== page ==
Breaking ethnic barriers

Mabila Mathebula

Mabila Mathebula

Published Feb 21, 2024


Mabila Mathebula

Have you ever seen a hummingbird fleeing from a blizzard? People have a natural tendency to flee like a blizzard whenever you broach the subject of racism, tribalism, xenophobia, the gender agenda and sexual orientation.

People try to avoid these acute angles by sublimating their personal conservatism by saying socially acceptable words such as: “I grew up with black children on the farm and I used to speak their language. I love all the African people and the abuse of women and children is utterly wrong.”

Someone once told me that South Africans preferred to request an Uber service to requesting the government to deliver a noble service to their communities. We often do not make requests to the government we, however make demands.

Recently, there was a “shutdown” at Giyani where people were damaging the establishment of the Tshwane University of Technology (TUT) campus at Giyani. When I called someone to establish the facts, he told me that the Vatsonga felt marginalised and were enraged because they perceived themselves to the only ethic group in South Africa with no kingship and university.

Burrowed into my mind is the memory how all the elders of Israel gathered and came to Samuel at Ramah and said to him: “Look, you are old, and your sons do not walk in your ways. Now make us a king to judge us like all the nations.” (1 Samuel 8:4-5.)

My friend told that there are three ethnic groups in Limpopo but the Vatsonga did not have a king of a university. After I replaced the receiver, I realised that the dyke of rage was about to burst when my friend impressed upon that they were planning to take the South African government to the International Court of Justice for “ill-treating” the people of Giyani in particular and the Vatsonga in general.

I welcome the outbursts; they show us the seriousness of the disease. They are like bubbles that fly off the boiling pot. What I regret is the disease; the way in which we have lived together in the past to make such hatred grow.

We cannot amend matters by sheer hypocrisy. The ethnic quarrel is a stupid quarrel and it can be a tragic quarrel. There was a narrative during protest action that the University of Limpopo belongs to the Sotho Speakers. This is a deceptive half-truth.

For many years, the University of Limpopo used an acronym “Sovenga”. “So” for Sotho, “ve” for Venda and “nga” for Tsonga. This is like saying Soshanguve is a Sotho township. “So”, denotes Sotho, “sha” denotes Shangaan and “ve” denotes Venda. Leaders such as President Cyril Ramaphosa, Ishmael Mkhabele, Lyborn Mabasa, and Tito Mboneni are the products of Sovenga.

On the other side of the coin, there is another narrative that University of Venda belongs to the VhaVenda, not the people of Limpopo. What the protesters do not understand is that a university is not a gloried high school; it must attract students and academics beyond Limpopo and the borders of South Africa. It would be good a have a TUT campus at Giyani or to convert Giyani College into a university.

A university founded on ethnic lines, to use Jim Collins’s words, will not move our society from good to great. The Report of the National Commission on Higher Education (1966) titled: A Framework for Transformation states: “Higher education … has immerse potential to contribute to the consolidation of democracy and social justice, and the growth and the development of the economy.”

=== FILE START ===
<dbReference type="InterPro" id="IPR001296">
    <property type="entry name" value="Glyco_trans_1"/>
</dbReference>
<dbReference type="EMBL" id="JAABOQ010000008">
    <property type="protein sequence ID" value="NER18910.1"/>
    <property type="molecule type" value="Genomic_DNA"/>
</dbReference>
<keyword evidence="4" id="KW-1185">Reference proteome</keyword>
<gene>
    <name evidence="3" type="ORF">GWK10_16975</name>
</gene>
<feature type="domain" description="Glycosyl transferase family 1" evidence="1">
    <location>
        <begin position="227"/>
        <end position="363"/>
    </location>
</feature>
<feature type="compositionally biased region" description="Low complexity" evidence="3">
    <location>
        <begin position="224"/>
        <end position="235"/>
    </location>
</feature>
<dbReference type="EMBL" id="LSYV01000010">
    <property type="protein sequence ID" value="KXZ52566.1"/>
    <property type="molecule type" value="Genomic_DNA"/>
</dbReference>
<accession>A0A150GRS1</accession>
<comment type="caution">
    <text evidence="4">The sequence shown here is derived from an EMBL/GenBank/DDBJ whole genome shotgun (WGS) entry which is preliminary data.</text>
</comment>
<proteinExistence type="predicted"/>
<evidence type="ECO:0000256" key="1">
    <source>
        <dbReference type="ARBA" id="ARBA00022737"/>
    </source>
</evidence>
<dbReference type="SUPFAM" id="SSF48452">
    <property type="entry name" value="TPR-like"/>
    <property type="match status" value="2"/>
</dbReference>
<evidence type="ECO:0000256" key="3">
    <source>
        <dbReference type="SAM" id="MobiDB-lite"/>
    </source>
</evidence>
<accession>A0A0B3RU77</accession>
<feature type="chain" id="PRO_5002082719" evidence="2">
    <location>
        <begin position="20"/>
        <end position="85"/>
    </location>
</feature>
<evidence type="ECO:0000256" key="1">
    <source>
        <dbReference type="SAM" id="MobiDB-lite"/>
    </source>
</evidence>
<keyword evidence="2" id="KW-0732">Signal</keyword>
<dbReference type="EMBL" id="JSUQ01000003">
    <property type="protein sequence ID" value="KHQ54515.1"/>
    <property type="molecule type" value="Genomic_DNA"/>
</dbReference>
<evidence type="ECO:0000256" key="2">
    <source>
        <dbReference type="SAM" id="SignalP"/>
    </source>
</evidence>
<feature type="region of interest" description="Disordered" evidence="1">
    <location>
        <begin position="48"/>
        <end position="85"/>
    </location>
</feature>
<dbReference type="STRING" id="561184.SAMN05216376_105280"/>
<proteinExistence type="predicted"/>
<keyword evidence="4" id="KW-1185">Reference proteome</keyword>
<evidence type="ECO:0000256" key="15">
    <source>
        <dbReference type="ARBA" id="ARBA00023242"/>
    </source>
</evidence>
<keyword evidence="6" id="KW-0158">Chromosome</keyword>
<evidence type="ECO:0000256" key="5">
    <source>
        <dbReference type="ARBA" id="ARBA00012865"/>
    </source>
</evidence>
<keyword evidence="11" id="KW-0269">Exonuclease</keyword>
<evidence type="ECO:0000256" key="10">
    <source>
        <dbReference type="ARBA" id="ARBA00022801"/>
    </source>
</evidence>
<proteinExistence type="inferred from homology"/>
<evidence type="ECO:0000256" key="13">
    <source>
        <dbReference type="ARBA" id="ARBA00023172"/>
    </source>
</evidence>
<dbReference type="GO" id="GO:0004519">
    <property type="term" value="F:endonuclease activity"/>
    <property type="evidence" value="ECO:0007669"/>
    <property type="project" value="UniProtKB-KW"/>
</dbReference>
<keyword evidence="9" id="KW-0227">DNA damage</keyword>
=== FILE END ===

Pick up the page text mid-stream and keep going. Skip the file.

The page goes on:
The question society should be asking is: Who is using tribal tactics to spread the seeds of hatred in Limpopo? I guess the construction Mafias are manipulating the people of Giyani. They know that Giyani College has been vandalised and they are desperate for contracts and they will stop at nothing to direct the procurement agenda.

If the tenders will not be in their favour, they will sabotage the entire process. Like the desperate Soul who went to the medium in order to communicate with Samuel from the grave, they are doing the same to the late chief minister of Gazankulu Professor HEW Ntsan’wisi. He should be turning in his grave.

They have catalogued all his achievements and how the new government had destroyed his legacy. The people who are lauding him as a great leader are the very people who, 30 years ago, were hell-bent on disrupting his funeral at Giyani Stadium even if meant injuring the mourners in the process.

They portray him as a tribalist as opposed to a visionary and a realist who predicted in 1969 that the solution to the South African’s intricate problem was a negotiated settlement. He had also acknowledged that while the leaders were languishing in jail and some were in exile, the wheels of education had to be kept in motion in preparation for the democratic order.

On April 2, 1993, I wrote his tribute in the Sowetan: “The most important thing about the late Professor Ntsan’wisi was the work he was trying to do. It was this which made him loved and hated. His name will be associated with many details of history. But they all add up to one thing – the search for peace.”

The construction Mafias are using emotional blackmail to incite the people of Giyani. If the people of Giyani are serious about education, let them adopt a Booker T Washington’s Tuskegee model where the students, not the contractors, rebuild Giyani College and maintain the infrastructure.

That will create more job opportunities for the youths. In addition, our government should galvanise into action to address some of the concerns of demarcation and kingship.

Author and life coach Mathebula has a PhD in construction management.

The Star